We are experiencing a contentious and highly political process over the president's selection of Judge Brett Kavanaugh to sit on the Supreme Court. Some may think such political fights are a recent phenomenon. It has always been so. In 1795, George Washington nominated John Rutledge of South Carolina—one of the drafters of the U.S. Constitution no less—to be Chief Justice of the U.S. Supreme Court. The Senate rejected Rutledge because he had opposed a treaty with England that the Senate favored. The Senate ratified that treaty and then voted down Rutledge. This was ironic as Rutledge had insisted in writing the Constitution that the Senate have a role in confirming judges rather than leaving the decision solely to the president.
Since that time, there have been many other battles. In the presidency of Andrew Johnson, the Senate abolished a Supreme Court seat rather than vote on a presidential nomination. During the Nixon administration, the Senate rejected two nominees due to concerns over those nominees' positions on civil rights and women's issues. Nixon's third nominee, Harry Blackmun, was confirmed in 1970. Justice Blackman authored the majority opinion in Roe v. Wade.
Ronald Reagan lost two nominees. One, Robert Bork, may have been eminently qualified, but he had a role in the infamous “Saturday Night Massacre” during the Watergate era, and he was viewed by many as too extreme. The other rejected Reagan nominee admitted to smoking pot with his students while a law professor at Harvard and withdrew under pressure. Reagan then nominated Anthony Kennedy, who was confirmed 97-0. Kennedy was famously viewed as the swing vote on the Court who authored the majority opinion legalizing gay marriage. He served until just this summer when President Trump nominated Judge Kavanaugh to replace him.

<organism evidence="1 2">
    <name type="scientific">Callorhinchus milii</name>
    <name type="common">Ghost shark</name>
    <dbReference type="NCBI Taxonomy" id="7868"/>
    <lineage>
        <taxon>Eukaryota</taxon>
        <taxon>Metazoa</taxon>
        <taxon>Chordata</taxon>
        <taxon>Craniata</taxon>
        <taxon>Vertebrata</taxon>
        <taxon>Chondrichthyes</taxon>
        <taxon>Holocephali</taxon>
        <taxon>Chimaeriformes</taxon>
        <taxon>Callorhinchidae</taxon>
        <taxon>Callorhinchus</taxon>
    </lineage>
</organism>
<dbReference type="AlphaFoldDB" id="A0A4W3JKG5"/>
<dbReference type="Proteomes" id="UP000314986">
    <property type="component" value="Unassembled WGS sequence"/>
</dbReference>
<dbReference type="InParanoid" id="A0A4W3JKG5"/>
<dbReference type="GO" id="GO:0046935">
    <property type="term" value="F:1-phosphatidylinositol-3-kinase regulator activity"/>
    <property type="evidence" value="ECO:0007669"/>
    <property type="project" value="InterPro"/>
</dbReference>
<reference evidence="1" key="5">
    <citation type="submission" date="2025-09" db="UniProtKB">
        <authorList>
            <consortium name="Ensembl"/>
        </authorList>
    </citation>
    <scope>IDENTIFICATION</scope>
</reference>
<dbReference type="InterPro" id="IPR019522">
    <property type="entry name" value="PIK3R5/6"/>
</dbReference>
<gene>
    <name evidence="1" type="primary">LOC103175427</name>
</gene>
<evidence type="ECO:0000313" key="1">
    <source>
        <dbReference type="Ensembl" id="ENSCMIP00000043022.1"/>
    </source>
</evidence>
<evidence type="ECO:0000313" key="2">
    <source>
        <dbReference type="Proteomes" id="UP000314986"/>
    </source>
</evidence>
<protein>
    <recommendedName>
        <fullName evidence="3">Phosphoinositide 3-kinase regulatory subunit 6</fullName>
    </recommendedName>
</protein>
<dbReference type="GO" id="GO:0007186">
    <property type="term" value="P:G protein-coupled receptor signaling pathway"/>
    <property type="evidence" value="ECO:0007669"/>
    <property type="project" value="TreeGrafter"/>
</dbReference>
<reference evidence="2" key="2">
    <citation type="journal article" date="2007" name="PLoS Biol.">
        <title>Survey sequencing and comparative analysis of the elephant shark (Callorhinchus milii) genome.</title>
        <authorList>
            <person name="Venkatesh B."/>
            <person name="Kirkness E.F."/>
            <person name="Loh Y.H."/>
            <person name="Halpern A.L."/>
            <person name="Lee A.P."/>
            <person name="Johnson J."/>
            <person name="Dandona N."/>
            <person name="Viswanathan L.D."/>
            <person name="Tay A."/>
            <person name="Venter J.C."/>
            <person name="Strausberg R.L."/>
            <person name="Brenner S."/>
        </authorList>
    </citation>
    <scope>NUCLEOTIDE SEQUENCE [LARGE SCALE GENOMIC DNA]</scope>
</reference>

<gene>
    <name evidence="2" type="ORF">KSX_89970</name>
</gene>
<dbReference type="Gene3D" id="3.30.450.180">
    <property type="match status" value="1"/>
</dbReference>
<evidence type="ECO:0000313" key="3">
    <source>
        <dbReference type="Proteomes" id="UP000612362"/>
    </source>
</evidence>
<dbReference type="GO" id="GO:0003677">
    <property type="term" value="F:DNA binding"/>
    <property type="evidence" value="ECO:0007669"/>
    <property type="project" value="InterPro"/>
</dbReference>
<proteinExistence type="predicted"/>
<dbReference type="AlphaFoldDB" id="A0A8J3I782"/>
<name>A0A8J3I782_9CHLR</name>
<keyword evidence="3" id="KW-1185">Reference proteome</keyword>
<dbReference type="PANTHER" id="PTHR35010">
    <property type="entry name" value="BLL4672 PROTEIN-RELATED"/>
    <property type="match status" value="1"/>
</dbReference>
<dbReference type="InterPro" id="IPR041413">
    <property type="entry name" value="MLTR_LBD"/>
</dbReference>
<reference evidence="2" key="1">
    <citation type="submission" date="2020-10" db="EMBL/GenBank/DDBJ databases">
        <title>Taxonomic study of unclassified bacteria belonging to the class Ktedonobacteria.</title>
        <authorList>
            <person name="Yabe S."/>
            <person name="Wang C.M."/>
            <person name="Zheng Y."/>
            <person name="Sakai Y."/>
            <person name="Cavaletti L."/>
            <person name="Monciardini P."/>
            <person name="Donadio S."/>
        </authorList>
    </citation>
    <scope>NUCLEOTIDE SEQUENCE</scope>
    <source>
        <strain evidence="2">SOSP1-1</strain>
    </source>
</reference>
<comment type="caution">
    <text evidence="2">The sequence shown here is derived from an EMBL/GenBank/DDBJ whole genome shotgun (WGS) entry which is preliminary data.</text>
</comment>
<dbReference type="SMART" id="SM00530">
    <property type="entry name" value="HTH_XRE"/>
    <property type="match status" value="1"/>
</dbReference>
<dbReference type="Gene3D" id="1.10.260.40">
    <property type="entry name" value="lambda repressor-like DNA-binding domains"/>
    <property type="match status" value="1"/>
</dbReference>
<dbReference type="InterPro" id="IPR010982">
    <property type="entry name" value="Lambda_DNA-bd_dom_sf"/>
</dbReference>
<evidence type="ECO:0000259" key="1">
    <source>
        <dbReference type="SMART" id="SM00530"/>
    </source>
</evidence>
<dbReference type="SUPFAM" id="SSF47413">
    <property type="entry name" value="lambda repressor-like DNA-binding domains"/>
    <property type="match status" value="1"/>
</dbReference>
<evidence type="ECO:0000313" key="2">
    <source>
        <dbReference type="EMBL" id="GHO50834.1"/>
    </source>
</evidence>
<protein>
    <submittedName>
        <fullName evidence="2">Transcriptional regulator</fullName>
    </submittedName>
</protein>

With allegations of sexual misconduct and concerns over the hearing process, the Kavanaugh nomination reminds many of the Clarence Thomas/Anita Hill controversy from 1991. Justice Thomas was barely confirmed on a vote of 52-48 and of course still sits on the Court.
The list goes on, including Merrick Garland, nominated by President Obama to replace the late Justice Antonin Scalia. The Senate simply refused to give Judge Garland a hearing. The Scalia seat remained open for 422 days until the Senate confirmed President Trump's nominee, Neil Gorsuch, for that opening.
Here in the Arizona state courts, we have a different system called merit selection, in which applicants in the large counties and for appellate courts apply for judicial openings and go through a rigorous interview process before the governor is given a limited list of names from which to choose. I will write more about this process in future blogs. But rest-assured, politics are important in this system as well.
However, it is highly doubtful that an applicant would survive the Arizona process if allegations such as those against Judge Kavanaugh arose.